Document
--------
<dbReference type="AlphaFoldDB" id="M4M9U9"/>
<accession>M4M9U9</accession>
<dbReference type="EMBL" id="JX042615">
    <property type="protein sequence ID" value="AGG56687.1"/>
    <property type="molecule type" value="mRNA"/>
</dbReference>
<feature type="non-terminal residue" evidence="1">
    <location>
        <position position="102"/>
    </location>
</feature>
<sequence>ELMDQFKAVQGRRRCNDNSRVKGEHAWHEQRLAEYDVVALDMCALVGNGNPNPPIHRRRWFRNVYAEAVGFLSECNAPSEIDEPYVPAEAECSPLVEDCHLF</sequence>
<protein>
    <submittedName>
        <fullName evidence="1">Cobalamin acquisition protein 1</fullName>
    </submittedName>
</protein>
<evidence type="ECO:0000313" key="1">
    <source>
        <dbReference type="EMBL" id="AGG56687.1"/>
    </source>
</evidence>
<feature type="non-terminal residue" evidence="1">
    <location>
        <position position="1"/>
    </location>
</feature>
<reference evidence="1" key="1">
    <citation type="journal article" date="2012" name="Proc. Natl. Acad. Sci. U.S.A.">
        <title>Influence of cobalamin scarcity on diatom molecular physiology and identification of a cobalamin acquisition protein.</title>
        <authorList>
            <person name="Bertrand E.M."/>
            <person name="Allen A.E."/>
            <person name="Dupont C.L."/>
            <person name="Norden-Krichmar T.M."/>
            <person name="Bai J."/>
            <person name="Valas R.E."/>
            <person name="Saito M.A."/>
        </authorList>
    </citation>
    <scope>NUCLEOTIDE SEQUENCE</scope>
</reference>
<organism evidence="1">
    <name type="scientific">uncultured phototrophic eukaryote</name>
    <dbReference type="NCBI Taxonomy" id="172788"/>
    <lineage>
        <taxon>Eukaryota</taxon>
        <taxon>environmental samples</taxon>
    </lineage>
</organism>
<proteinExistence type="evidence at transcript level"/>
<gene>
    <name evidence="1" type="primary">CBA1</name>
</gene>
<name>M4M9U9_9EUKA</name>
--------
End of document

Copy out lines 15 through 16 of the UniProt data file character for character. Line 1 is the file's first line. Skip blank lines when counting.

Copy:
        <fullName evidence="1">Cobalamin acquisition protein 1</fullName>
    </submittedName>